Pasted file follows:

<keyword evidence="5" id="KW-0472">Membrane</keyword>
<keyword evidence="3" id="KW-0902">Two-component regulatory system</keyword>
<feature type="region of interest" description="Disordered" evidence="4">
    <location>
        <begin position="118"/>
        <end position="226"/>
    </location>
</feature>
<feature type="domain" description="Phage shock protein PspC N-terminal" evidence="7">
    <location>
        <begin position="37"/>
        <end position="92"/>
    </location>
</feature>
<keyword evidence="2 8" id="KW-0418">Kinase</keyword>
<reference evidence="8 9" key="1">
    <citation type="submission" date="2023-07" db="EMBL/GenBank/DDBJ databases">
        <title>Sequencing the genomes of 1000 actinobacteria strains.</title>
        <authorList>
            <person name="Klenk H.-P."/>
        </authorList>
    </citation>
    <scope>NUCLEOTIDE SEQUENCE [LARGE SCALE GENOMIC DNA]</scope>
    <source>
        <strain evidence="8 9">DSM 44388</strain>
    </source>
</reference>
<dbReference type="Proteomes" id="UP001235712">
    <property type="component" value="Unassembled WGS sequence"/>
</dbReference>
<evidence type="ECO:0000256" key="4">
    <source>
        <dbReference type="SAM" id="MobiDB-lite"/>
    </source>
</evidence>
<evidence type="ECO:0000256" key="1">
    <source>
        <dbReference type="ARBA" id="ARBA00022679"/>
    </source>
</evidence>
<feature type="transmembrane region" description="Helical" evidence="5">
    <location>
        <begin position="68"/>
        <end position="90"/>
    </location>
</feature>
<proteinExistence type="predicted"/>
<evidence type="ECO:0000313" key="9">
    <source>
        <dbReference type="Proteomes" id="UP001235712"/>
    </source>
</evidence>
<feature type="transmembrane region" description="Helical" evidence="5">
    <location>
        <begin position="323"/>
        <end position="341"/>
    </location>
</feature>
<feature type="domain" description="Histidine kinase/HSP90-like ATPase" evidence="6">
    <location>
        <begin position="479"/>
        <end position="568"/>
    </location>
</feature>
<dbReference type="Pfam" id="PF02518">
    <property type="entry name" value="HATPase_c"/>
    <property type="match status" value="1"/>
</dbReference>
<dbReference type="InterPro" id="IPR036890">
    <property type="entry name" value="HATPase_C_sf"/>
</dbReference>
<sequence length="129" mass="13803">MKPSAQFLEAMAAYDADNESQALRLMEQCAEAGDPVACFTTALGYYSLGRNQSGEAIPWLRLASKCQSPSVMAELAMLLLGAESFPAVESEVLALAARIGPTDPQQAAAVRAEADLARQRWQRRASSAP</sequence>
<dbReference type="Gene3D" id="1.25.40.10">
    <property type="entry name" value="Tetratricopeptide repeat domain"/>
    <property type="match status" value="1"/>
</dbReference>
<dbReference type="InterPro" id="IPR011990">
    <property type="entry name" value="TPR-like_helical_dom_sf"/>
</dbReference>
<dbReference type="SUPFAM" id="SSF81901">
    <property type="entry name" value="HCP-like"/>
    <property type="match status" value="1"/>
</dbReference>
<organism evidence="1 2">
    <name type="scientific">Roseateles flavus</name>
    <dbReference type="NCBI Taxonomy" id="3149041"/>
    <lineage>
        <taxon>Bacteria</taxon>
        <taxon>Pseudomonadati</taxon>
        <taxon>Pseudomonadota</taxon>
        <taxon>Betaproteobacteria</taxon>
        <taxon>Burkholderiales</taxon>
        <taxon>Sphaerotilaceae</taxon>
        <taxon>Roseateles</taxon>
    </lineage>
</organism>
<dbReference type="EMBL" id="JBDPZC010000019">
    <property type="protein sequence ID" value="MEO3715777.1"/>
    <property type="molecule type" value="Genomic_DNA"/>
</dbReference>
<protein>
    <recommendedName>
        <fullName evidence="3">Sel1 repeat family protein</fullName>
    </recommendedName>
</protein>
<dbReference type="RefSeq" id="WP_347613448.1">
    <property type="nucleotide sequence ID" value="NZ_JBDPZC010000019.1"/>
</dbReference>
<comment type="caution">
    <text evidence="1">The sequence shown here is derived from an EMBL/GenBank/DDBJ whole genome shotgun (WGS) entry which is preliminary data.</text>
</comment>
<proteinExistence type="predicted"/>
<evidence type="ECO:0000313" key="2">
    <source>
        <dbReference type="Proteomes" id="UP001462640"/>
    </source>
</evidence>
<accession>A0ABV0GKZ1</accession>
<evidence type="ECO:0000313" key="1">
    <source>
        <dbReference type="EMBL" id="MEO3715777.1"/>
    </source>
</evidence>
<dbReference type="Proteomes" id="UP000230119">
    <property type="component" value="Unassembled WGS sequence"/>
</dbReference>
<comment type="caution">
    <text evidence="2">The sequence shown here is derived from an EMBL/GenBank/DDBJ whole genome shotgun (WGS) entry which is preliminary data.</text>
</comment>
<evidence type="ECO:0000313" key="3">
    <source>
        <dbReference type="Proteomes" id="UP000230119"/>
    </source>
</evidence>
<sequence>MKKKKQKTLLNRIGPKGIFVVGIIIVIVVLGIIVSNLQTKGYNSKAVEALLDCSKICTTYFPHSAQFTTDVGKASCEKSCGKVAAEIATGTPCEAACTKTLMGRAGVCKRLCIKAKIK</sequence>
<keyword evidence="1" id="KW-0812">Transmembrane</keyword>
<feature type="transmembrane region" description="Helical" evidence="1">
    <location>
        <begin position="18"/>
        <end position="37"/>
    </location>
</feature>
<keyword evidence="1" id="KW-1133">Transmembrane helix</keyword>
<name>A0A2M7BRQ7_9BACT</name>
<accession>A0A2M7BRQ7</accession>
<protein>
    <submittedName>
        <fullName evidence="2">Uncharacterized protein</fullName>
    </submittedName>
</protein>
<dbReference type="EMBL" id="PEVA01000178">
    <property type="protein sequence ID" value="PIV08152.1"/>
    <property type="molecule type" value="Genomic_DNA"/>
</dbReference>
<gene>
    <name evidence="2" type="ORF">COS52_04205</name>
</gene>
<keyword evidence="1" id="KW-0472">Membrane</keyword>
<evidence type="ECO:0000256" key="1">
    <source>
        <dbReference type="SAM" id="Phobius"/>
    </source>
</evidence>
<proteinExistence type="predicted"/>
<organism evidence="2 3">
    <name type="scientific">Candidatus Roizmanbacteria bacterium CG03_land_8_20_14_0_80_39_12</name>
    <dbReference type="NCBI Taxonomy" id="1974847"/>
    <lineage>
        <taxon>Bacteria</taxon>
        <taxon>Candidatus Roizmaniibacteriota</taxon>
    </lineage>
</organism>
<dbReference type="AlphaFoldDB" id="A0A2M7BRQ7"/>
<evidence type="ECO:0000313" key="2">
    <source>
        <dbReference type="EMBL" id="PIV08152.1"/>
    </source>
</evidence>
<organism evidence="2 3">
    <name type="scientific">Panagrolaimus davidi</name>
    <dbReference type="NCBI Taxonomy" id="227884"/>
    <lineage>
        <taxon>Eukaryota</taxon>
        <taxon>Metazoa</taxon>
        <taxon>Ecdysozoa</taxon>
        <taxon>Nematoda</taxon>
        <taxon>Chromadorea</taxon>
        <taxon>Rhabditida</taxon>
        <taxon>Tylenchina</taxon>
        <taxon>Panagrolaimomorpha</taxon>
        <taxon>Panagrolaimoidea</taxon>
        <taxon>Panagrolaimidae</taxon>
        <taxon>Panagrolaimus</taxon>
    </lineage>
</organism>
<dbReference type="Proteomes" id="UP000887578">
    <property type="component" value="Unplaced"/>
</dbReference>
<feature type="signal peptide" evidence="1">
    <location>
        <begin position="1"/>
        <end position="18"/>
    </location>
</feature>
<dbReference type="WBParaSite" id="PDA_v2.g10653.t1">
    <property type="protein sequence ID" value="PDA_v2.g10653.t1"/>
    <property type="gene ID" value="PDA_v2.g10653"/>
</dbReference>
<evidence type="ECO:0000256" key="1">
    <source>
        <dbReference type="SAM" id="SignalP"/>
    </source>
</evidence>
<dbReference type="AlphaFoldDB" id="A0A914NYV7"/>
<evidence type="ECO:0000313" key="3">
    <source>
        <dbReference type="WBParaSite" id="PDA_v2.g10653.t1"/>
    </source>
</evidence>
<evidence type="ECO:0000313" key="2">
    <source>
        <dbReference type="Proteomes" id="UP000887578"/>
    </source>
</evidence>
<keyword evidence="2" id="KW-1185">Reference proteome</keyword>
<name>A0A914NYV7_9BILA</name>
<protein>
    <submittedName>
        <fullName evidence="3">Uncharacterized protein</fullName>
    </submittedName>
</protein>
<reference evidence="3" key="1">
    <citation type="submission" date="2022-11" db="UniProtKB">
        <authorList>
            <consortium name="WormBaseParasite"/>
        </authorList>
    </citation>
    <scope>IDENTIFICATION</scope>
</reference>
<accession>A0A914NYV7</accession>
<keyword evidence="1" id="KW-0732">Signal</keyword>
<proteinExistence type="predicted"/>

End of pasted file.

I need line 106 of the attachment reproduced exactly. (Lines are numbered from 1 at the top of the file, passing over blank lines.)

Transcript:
<dbReference type="RefSeq" id="WP_347613448.1">